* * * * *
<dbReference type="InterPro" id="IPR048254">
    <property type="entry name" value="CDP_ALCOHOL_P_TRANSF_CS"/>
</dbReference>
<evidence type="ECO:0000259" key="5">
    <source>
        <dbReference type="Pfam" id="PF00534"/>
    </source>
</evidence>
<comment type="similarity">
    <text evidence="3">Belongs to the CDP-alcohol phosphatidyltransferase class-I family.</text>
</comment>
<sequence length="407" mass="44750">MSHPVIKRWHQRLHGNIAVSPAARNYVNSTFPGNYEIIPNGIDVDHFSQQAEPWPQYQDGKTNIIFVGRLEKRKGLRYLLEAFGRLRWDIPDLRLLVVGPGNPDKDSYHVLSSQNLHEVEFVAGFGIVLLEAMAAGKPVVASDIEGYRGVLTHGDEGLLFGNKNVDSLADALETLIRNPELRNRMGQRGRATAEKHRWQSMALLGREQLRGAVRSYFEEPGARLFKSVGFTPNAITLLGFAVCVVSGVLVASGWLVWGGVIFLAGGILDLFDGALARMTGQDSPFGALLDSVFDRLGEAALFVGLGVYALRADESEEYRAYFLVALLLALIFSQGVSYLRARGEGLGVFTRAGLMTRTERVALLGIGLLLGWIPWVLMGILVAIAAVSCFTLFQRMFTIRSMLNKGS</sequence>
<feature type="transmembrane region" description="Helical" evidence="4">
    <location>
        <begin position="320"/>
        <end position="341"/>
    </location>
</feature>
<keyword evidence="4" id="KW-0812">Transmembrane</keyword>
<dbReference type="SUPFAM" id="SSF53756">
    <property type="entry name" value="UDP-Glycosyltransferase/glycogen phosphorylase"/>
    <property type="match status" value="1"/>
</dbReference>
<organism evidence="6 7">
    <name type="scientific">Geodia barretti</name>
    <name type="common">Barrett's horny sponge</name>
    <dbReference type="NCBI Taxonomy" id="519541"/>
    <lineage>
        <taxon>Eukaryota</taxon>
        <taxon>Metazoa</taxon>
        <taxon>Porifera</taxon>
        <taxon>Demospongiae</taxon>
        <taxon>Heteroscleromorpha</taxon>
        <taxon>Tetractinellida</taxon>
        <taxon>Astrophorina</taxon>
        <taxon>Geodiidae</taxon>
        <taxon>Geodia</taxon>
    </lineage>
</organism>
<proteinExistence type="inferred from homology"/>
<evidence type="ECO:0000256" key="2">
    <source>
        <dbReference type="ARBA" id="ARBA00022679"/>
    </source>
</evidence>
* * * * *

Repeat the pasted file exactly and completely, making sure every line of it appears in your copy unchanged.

<dbReference type="InterPro" id="IPR048254">
    <property type="entry name" value="CDP_ALCOHOL_P_TRANSF_CS"/>
</dbReference>
<evidence type="ECO:0000259" key="5">
    <source>
        <dbReference type="Pfam" id="PF00534"/>
    </source>
</evidence>
<comment type="similarity">
    <text evidence="3">Belongs to the CDP-alcohol phosphatidyltransferase class-I family.</text>
</comment>
<sequence length="407" mass="44750">MSHPVIKRWHQRLHGNIAVSPAARNYVNSTFPGNYEIIPNGIDVDHFSQQAEPWPQYQDGKTNIIFVGRLEKRKGLRYLLEAFGRLRWDIPDLRLLVVGPGNPDKDSYHVLSSQNLHEVEFVAGFGIVLLEAMAAGKPVVASDIEGYRGVLTHGDEGLLFGNKNVDSLADALETLIRNPELRNRMGQRGRATAEKHRWQSMALLGREQLRGAVRSYFEEPGARLFKSVGFTPNAITLLGFAVCVVSGVLVASGWLVWGGVIFLAGGILDLFDGALARMTGQDSPFGALLDSVFDRLGEAALFVGLGVYALRADESEEYRAYFLVALLLALIFSQGVSYLRARGEGLGVFTRAGLMTRTERVALLGIGLLLGWIPWVLMGILVAIAAVSCFTLFQRMFTIRSMLNKGS</sequence>
<feature type="transmembrane region" description="Helical" evidence="4">
    <location>
        <begin position="320"/>
        <end position="341"/>
    </location>
</feature>
<keyword evidence="4" id="KW-0812">Transmembrane</keyword>
<dbReference type="SUPFAM" id="SSF53756">
    <property type="entry name" value="UDP-Glycosyltransferase/glycogen phosphorylase"/>
    <property type="match status" value="1"/>
</dbReference>
<organism evidence="6 7">
    <name type="scientific">Geodia barretti</name>
    <name type="common">Barrett's horny sponge</name>
    <dbReference type="NCBI Taxonomy" id="519541"/>
    <lineage>
        <taxon>Eukaryota</taxon>
        <taxon>Metazoa</taxon>
        <taxon>Porifera</taxon>
        <taxon>Demospongiae</taxon>
        <taxon>Heteroscleromorpha</taxon>
        <taxon>Tetractinellida</taxon>
        <taxon>Astrophorina</taxon>
        <taxon>Geodiidae</taxon>
        <taxon>Geodia</taxon>
    </lineage>
</organism>
<proteinExistence type="inferred from homology"/>
<evidence type="ECO:0000256" key="2">
    <source>
        <dbReference type="ARBA" id="ARBA00022679"/>
    </source>
</evidence>